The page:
Id. at 6. The court also dispensed with Universal's more sophisticated argument that courts shouldn't require copyright holders to engage in notoriously fact-intensive and uncertain fair use analysis before acting to protect their rights.  The court pointed out that it was not asking copyright holders to get the fair use analysis right in close cases, but simply to take a look at fair use before firing off a takedown demand.  In extreme cases like Lenz's video, even a cursory glance might have avoided the whole debacle. Then again, I'm sure Universal's well-paid lawyers have come up with some non-laughable arguments about why Lenz's video is not fair use, and in the end these arguments may be sufficient to establish the required good faith in sending the takedown in the first place. 

In fact, under a close reading of the case, copyright owners may be able to establish good faith simply by going through the motions of a fair use assessment. Following precedent from the Ninth Circuit, the Lenz court ruled that the copyright holder's subjective belief about whether the use is fair determines section 512(f) liability, not an objectively reasonable assessment of what fair use permits. See id. at 6-7. This may create an escape hatch for copyright owners.  Absent a "smoking gun" email or memo establishing that the copyright holder believed the challenged use to be fair but sent the demand anyway, or direct evidence that the copyright owner simply did not consider fair use at all, it is hard to imagine how plaintiffs can win these cases. Then again, future courts might accept the argument that some uses are so obviously fair that it would be impossible to subjectively believe otherwise.  This is essentially what the court did in Online Policy Group v. Diebold, Inc., 337 F. Supp. 2d 1195 (N.D. Cal. 2004).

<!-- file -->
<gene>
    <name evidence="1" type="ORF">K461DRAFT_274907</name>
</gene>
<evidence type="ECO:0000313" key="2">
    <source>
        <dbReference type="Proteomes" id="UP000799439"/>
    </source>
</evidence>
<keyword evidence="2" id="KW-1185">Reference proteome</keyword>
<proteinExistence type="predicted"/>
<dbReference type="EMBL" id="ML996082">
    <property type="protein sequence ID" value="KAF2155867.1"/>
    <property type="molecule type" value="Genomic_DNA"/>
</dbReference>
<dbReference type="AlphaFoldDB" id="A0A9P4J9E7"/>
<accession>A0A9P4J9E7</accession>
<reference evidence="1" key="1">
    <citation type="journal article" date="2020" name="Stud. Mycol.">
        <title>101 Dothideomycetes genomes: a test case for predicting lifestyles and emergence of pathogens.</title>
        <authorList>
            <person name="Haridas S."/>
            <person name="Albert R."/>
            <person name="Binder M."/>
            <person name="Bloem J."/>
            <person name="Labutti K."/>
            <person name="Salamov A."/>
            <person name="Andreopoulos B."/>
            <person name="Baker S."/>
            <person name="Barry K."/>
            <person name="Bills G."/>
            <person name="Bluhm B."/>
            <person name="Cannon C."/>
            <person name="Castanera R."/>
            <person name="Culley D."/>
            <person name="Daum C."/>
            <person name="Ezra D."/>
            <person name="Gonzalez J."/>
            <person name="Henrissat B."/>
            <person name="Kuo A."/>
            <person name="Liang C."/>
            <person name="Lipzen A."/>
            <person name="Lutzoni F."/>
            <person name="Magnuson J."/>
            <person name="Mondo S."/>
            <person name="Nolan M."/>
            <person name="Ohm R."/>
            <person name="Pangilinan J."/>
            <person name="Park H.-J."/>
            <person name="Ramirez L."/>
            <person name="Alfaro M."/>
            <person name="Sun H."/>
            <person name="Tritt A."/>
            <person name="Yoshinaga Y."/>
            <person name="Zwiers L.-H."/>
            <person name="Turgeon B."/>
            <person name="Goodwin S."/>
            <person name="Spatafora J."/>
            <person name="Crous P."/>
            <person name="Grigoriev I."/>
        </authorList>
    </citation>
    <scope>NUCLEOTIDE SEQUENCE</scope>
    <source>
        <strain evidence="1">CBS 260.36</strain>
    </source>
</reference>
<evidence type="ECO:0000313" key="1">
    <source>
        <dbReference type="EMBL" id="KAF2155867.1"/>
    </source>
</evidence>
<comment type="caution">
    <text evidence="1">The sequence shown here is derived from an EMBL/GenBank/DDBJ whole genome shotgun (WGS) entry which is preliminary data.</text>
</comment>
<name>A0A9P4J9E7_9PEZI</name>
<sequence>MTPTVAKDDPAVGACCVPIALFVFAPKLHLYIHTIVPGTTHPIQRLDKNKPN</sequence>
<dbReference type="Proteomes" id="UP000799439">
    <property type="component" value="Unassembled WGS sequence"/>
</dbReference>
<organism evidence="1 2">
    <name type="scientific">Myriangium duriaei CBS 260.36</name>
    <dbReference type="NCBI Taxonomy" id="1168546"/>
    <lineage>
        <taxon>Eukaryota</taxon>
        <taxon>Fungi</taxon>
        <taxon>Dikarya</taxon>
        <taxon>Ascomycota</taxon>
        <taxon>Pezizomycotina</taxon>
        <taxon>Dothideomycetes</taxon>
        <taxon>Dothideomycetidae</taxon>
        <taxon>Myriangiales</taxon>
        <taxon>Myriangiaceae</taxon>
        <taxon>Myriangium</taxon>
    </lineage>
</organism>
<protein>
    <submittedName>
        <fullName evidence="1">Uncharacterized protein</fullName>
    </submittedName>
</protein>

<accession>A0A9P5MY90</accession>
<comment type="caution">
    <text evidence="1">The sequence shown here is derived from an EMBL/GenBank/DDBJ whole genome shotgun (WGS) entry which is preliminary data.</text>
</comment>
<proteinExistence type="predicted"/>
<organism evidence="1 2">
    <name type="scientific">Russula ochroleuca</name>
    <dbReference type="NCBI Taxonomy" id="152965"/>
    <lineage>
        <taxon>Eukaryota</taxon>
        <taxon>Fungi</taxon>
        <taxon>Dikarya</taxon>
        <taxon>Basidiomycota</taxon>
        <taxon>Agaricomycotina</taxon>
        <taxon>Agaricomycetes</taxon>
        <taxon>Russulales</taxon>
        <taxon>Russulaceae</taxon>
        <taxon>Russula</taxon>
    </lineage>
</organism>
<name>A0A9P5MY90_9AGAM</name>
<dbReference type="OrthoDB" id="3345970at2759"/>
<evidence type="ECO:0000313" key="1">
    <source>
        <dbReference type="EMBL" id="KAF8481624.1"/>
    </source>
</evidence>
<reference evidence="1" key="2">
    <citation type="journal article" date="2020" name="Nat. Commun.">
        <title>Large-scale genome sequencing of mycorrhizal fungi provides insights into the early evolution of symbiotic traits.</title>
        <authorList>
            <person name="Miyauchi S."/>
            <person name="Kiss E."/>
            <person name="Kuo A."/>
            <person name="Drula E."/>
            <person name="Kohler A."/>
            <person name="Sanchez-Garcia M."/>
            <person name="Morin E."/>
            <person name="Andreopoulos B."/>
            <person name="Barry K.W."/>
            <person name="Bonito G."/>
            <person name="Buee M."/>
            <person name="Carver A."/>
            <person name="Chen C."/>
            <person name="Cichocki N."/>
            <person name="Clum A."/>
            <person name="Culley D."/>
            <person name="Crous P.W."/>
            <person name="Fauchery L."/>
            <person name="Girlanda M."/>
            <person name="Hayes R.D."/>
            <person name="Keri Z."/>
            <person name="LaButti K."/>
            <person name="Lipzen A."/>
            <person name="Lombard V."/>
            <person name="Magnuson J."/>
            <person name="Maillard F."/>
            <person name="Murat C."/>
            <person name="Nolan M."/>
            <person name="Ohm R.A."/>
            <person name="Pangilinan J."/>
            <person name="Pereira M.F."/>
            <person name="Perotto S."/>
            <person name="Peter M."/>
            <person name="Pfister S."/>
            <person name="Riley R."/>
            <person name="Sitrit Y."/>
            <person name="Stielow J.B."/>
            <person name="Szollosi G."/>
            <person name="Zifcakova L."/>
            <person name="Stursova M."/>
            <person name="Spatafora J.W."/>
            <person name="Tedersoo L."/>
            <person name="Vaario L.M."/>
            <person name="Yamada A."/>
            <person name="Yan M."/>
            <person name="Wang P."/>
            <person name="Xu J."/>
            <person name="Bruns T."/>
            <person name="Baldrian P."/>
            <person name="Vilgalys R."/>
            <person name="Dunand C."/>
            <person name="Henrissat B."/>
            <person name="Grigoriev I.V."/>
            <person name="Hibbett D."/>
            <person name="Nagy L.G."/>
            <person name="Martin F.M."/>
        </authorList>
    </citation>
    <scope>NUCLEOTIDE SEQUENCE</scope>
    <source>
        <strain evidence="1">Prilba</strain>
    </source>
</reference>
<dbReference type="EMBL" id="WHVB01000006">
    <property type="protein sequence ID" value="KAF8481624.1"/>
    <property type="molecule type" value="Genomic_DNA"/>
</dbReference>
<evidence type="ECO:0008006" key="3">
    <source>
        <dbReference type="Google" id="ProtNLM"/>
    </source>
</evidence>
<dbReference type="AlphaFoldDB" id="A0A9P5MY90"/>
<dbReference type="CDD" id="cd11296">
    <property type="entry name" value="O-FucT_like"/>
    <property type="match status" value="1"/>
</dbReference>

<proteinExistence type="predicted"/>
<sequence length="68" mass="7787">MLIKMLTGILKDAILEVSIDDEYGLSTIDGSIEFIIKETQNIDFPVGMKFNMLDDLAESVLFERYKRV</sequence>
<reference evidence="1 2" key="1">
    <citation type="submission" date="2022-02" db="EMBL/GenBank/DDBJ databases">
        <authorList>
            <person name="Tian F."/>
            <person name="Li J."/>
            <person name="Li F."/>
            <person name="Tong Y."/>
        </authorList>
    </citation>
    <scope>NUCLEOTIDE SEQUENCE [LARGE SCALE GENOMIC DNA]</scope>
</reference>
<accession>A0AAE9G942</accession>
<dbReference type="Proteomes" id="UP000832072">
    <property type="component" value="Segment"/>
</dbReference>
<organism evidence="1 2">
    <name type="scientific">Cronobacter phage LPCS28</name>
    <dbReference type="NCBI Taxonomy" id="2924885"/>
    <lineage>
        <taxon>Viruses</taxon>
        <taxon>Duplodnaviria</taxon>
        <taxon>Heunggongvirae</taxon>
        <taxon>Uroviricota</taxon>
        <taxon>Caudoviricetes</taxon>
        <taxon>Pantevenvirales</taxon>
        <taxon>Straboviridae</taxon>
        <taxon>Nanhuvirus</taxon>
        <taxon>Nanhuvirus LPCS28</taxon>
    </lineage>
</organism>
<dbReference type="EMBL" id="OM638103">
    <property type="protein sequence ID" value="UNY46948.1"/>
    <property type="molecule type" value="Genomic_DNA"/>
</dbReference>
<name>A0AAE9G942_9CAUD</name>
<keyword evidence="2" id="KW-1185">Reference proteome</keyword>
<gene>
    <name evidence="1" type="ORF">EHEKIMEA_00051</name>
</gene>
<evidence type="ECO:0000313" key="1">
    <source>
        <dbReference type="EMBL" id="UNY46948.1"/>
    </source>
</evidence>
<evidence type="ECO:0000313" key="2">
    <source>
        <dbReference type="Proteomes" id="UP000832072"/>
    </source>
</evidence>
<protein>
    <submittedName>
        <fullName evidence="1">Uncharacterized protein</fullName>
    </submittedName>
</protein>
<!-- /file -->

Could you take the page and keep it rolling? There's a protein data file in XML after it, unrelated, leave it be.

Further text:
In any event, the decision should impact the practices of large content owners who use automated processes to identify "infringement" and send out rafts of takedown notices. It also calls into question filtering strategies discussed jointly by commercial copyright owners and hosting providers. If a copyright owner must make a fair use assessment in order to act in good faith, one imagines that human eyeballs are required.

Overall, I'm glad that the court embraced a pragmatic, common-sense approach to the question of fair use and takedown notices. To my mind, it is pure, arid formalism to argue that a copyright owner may willfully ignore fair use just because it is an "affirmative defense" to copyright infringement or an "excused" rather than an "authorized" use.  As the court correctly points out: a fair use is a lawful use.  That is what should count in the takedown context, just as it does in a full-blown lawsuit.  Indeed, giving breathing space to fair use is probably more important in the takedown context.  Sending a takedown notice is comparatively cheap and easy, and the volume of takedown demands vastly overshadows the number of copyright lawsuits actually pursued in court. It's good to see a court recognize the burden that takedowns place on creative expression and freedom of speech.

There's a lot of good coverage on the decision out there.  Here's a just a sampling: 

Congratulations to Kurt Opsahl, Michael Kwun, and Corynne McSherry of EFF, who were on the brief in opposition to Universal's motion to dismiss. We'll be updating the case as it proceeds in our database entry, Universal Music v. Lenz.